The Profile section is also where users can find other Instagram users from the app by clicking “Search Instagram” and typing in a name, username or tag (similar to Twitter’s hashtag). Another way to find Instagram users is by clicking “Find friends” under the same section and importing users from your device’s contact list, Facebook friend list or Twitter following list. Instagram also populated suggested users that are similar to you or close to your location. Below are two examples of brand Instagram profiles; both Starbucks* and Kate Spade New York are active brands on the mobile photo app.


What is the future of Instagram?

In an interview with TechCrunch, Instagram co-founder Kevin Systrom said,

By no means do we think of Instagram as just a photo-sharing service. It’s something that a lot of people lump us into, but we’d like to think of ourselves as a storytelling service. It’s the way you go out in the world and tell a story about your life, and it’s a new entertainment platform. You can open it up and see a story about what your friends are doing, but also [that] ABC World News is posting photos of someone in Japan reporting on the nuclear crisis. It’s really moving to see those things coming together through images.

A story-telling service, says Systrom. What exactly does this mean? The purpose of Instagram is to do more than just upload photos, but for each account to tell a story. Rather just spread a message through text, Instagram users have the opportunity to document life and connect with others on a deeper and more emotional level.

What are the implications and best practices for brands?

Brands have an opportunity to connect with their audience in a new way in real time.  Amy Cole, a member of Instagram’s business operations team, explains in an Ad Age interview that there are roughly 200 brands and organizations using the app to date. A few examples include Starbucks, with over 202,000 followers and Burberry with 151,000 followers. News organizations including The Today Show and NPR have also jumped on Instagram utilizing mobile photography as an additional way of telling the news.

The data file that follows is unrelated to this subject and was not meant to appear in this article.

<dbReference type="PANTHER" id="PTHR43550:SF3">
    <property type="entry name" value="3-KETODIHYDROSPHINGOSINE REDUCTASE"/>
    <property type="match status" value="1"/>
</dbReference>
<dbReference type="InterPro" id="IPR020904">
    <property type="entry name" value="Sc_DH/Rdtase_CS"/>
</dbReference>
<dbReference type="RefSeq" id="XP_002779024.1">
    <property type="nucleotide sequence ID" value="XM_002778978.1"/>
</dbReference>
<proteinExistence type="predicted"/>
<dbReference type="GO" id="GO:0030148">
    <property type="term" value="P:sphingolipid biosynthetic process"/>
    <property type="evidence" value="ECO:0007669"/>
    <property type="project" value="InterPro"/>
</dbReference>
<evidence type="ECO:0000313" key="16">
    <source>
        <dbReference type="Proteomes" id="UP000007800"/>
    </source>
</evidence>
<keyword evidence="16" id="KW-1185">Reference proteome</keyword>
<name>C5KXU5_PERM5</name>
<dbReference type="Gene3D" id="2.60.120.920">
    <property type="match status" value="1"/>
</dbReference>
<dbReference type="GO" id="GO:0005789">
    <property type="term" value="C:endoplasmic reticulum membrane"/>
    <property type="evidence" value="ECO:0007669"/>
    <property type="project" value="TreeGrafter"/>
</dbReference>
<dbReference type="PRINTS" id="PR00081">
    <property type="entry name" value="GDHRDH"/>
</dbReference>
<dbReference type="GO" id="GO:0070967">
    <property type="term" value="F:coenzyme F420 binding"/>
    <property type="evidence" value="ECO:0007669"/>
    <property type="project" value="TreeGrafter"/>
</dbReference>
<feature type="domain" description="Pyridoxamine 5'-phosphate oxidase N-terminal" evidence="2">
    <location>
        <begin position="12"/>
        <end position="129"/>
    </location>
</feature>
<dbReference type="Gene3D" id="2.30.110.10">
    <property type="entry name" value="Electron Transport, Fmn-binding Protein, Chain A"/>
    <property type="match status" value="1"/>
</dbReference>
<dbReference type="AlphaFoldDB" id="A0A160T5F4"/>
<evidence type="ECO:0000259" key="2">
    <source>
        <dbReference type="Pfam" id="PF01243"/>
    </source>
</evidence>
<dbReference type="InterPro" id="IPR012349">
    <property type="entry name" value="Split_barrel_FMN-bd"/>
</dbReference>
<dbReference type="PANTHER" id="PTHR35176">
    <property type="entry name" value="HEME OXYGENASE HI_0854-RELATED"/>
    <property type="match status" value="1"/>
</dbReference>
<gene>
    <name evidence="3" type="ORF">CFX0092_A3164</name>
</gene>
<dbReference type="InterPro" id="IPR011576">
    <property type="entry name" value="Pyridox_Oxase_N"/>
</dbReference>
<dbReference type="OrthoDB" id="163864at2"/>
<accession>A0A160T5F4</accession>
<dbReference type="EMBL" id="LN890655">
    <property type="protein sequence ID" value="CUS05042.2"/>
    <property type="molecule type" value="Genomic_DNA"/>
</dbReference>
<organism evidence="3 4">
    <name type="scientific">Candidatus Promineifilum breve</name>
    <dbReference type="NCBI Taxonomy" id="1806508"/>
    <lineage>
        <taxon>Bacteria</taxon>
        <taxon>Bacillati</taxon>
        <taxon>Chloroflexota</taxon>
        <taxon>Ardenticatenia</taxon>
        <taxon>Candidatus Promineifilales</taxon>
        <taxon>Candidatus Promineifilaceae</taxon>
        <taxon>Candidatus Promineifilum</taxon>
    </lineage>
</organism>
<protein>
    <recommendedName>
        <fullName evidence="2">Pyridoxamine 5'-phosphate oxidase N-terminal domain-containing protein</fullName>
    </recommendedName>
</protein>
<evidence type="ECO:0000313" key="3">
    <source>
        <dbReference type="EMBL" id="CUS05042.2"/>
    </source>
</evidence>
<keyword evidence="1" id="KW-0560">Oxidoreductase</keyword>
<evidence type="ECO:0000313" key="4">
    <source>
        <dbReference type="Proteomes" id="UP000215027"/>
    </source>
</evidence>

Commonly, brands use Instagram to capture things their audience might not typically see. Giving your followers “backstage access” allows them to feel more connected to specific individuals within a company and the brand overall. Another way brands are using Instagram is to host contests and events. Levi’s* is hosting an open casting call on Instagram where prospective models can send their photo using the #IamLevis hashtag. Starbucks also hosted the #5More campaign asking followers to submit images sharing what they would do if they had five more minutes in the day. All images were generated to the Starbucks website. This is a key way to show appreciation for your fans and followers and in turn, obtain submissions for a larger project.

While many lifestyle and fashion brands are popular on Instagram, other types of brands can still be strategic and successful when tapping into their target Instagram audience. Take note from General Electric*, with over 34,000 Instagram followers. The company using Instagram to show their commitment to energy and transportation; they often post photos of engines and turbines. While this might not be interesting to the everyday consumer, enthusiasts are given the chance to see the inner workings of the giant global brand.